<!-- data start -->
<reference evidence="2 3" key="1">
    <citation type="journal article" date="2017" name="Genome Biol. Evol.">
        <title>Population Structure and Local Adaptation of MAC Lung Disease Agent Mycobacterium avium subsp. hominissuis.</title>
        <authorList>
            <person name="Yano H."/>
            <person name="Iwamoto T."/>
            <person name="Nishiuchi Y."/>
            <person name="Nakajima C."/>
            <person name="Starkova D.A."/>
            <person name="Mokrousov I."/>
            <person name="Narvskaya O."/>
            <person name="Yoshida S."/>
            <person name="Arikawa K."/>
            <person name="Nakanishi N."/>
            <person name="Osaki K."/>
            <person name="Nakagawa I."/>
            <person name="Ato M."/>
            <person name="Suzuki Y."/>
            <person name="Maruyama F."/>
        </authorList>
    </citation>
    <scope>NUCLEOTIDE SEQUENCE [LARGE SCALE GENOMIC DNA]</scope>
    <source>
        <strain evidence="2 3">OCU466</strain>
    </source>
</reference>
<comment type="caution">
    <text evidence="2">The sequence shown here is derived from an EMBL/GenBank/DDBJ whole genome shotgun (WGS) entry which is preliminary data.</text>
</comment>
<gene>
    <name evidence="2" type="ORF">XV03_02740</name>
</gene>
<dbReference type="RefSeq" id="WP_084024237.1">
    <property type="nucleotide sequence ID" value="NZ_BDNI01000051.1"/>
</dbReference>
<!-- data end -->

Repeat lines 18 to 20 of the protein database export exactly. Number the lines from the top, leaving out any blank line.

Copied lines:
            <person name="Suzuki Y."/>
            <person name="Maruyama F."/>
        </authorList>